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Actually might be a simple question:

Given 2 tables:

table1: A,B,C
(A1,B1,28471),
(A1,B2,01244),
(A2,B1,1283a),
(A2,B2,82r7e);

table2: A,B,D,E,F,G
(A1,B1,18,1,6,8),
(A2,B2,18,2,3,0),
(A3,B1,18,7,1,4),
(A4,B2,18,1,9,6);

Will the following statement result in a the following result given the example tables:

SELECT E,F,G FROM table2 WHERE (A,B) IN (SELECT A,B FROM table1)

expected result:

 E F G
(1,6,8), -- (A1,B1)
(2,3,0); -- (A2,B2)

Can someone confirm this is a valid method to select based on tuples?

asking as the most likely next step is to UPDATE the E field by adding +5 for matching results

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2 Answers 2

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Consider EXISTS instead:

SELECT E,F,G
FROM   table2 t2
WHERE  EXISTS (
   SELECT FROM table1 t1
   WHERE  (t1.A,t1.B) = (t2.A,t2.B)
   );

db<>fiddle here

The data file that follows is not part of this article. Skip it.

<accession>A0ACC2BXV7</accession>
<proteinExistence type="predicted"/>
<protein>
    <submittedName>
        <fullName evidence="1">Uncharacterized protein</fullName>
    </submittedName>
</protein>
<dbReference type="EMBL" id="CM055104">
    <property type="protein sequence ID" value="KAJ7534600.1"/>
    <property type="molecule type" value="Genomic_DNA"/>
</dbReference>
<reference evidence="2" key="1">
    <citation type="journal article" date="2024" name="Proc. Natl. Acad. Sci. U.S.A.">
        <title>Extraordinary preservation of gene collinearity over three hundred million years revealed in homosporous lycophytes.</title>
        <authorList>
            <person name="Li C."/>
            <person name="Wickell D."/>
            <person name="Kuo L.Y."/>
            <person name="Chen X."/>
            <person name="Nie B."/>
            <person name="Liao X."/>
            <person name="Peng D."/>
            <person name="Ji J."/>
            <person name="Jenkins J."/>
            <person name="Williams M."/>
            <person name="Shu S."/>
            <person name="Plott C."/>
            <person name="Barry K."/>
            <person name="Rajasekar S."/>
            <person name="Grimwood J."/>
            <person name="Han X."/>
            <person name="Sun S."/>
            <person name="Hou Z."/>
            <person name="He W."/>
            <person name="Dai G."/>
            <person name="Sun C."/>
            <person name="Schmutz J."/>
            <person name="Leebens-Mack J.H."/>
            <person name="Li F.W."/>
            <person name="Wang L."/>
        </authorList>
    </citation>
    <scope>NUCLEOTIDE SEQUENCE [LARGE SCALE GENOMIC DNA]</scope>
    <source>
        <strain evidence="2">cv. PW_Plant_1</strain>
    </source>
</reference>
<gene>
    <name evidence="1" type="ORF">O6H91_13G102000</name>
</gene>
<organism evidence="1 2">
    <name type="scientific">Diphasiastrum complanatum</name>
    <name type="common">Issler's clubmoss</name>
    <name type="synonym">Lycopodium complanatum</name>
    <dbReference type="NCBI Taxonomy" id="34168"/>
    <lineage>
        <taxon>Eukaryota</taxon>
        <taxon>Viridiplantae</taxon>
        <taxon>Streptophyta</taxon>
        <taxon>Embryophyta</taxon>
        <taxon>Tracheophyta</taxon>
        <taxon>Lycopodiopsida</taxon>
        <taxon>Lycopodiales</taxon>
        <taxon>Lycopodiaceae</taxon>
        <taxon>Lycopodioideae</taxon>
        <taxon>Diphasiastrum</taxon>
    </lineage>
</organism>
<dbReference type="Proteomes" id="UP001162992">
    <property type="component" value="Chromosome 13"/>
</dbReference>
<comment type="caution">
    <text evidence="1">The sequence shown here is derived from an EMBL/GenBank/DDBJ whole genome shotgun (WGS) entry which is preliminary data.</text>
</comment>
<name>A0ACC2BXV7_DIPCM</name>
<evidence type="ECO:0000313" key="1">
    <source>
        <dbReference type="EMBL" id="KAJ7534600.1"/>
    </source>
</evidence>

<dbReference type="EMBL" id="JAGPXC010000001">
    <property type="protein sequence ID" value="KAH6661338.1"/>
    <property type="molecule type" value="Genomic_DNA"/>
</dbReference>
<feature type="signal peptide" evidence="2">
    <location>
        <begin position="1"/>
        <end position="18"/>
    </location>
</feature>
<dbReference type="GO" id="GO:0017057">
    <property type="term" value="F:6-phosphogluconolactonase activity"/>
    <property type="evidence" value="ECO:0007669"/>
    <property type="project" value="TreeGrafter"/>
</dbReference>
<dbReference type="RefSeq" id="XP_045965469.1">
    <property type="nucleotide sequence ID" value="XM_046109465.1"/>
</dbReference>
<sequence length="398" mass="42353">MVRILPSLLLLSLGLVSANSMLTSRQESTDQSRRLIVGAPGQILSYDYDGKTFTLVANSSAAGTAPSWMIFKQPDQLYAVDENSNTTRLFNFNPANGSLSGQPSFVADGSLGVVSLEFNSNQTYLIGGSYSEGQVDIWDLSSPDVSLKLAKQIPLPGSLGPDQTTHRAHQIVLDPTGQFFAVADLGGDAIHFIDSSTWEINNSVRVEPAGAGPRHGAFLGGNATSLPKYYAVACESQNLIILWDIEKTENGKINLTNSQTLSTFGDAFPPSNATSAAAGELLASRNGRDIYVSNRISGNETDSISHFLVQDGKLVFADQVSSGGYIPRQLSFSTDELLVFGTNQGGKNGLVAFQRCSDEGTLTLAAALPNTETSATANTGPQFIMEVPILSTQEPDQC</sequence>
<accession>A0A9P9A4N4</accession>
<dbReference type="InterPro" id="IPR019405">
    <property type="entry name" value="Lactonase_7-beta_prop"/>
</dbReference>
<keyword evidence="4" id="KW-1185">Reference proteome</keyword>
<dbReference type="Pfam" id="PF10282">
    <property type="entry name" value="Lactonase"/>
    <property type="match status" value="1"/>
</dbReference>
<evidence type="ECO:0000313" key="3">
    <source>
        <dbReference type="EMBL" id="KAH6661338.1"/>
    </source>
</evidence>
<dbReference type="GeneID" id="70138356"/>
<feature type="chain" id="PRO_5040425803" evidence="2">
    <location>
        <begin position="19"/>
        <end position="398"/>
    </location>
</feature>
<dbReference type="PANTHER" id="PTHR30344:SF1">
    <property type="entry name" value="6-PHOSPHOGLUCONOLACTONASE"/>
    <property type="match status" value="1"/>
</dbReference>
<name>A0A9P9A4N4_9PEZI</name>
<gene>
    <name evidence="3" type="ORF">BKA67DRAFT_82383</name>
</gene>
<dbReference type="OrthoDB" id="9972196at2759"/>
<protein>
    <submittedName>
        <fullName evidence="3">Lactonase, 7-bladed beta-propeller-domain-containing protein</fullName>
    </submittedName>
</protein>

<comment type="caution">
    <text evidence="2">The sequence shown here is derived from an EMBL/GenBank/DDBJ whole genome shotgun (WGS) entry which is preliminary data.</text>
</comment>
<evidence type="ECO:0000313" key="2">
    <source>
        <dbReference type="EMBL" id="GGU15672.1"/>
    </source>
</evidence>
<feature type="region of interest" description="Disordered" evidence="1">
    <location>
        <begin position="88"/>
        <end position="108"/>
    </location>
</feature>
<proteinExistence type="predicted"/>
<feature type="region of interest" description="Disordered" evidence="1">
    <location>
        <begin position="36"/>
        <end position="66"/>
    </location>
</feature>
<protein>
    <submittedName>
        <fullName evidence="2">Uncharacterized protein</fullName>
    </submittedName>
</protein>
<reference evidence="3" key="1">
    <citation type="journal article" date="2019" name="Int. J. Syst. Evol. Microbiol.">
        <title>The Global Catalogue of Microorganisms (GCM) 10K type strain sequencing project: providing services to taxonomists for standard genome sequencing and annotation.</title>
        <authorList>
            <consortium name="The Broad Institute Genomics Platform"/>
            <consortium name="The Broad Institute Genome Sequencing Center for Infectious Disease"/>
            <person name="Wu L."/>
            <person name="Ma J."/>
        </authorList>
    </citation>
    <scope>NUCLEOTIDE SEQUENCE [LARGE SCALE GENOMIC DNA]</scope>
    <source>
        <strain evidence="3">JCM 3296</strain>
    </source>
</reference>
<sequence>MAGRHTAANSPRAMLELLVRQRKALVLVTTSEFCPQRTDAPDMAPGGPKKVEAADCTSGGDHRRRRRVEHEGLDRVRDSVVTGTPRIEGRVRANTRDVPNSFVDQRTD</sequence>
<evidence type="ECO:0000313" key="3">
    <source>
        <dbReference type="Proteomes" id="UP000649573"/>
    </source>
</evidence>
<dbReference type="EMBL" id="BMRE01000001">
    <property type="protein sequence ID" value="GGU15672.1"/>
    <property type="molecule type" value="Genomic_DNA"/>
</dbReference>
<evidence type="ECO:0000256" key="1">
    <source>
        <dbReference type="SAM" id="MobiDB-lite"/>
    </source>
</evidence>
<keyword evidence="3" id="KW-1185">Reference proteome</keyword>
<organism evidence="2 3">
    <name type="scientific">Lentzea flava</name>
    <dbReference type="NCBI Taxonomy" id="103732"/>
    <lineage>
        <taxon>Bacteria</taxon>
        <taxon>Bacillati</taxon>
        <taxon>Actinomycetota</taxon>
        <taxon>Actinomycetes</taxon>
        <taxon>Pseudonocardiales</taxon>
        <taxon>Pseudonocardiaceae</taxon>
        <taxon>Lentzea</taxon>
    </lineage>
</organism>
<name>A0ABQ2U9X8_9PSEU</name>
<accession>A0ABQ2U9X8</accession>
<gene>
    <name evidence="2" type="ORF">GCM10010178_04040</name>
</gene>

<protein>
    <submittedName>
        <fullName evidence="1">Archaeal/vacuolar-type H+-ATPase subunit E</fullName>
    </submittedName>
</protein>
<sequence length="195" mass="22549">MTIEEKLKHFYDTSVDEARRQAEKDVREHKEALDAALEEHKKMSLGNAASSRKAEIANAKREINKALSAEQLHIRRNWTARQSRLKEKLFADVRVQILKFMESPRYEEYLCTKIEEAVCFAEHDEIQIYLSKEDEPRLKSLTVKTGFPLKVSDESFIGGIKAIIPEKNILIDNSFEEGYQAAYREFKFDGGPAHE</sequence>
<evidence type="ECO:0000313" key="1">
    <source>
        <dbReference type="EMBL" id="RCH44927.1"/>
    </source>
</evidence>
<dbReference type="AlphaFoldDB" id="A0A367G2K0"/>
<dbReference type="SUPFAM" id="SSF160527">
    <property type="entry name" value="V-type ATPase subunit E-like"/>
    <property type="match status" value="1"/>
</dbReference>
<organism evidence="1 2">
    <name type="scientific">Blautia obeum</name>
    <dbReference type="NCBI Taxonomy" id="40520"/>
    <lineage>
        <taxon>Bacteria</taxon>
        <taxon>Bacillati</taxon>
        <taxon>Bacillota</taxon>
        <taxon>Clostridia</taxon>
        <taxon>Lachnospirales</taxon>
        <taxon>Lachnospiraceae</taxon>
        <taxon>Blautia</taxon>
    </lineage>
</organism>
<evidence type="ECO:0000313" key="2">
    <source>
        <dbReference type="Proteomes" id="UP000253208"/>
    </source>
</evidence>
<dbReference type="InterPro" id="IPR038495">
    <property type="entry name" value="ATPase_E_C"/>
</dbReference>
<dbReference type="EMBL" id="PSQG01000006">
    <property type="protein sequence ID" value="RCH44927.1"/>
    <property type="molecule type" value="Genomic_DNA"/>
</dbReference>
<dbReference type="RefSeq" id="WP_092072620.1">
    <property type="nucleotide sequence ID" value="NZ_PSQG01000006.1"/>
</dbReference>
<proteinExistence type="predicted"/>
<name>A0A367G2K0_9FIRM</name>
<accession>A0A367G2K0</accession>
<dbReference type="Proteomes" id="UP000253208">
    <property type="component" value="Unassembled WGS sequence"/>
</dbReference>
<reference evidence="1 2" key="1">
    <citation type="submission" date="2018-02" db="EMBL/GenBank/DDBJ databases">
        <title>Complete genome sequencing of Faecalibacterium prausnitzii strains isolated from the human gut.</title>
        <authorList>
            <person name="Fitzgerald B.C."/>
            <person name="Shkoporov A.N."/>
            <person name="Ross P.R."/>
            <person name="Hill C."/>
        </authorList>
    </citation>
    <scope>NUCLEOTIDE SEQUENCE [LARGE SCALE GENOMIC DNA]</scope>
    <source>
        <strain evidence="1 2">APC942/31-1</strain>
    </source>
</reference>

Equivalent and typically cheaper.
And the negation NOT EXISTS is not as treacherous as the discouraged (not completely equivalent) NOT IN. See:

Aside, I would call (A,B) a "composite type" or "row type" rather than a "tuple".

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  • In fact, (a,b,c) is another syntax for ROW(a,b,c) - ROW keyword is optional, docs
    – Eugene
    Jun 13, 2023 at 4:47
2

Thanks to Peter Vandivier (couldnt flag his comment as the answer)

Yes it is possible:

What have you tried😉 – Peter Vandivier 12 mins ago

2
  • To be fair, I literally just copy-pasted your question onto db<>fiddle, so it feels like a self-answer is appropriate here 🤪 Apr 29, 2021 at 8:40
  • Not so important here, but table aliases are a good idea?
    – Vérace
    Apr 29, 2021 at 10:02

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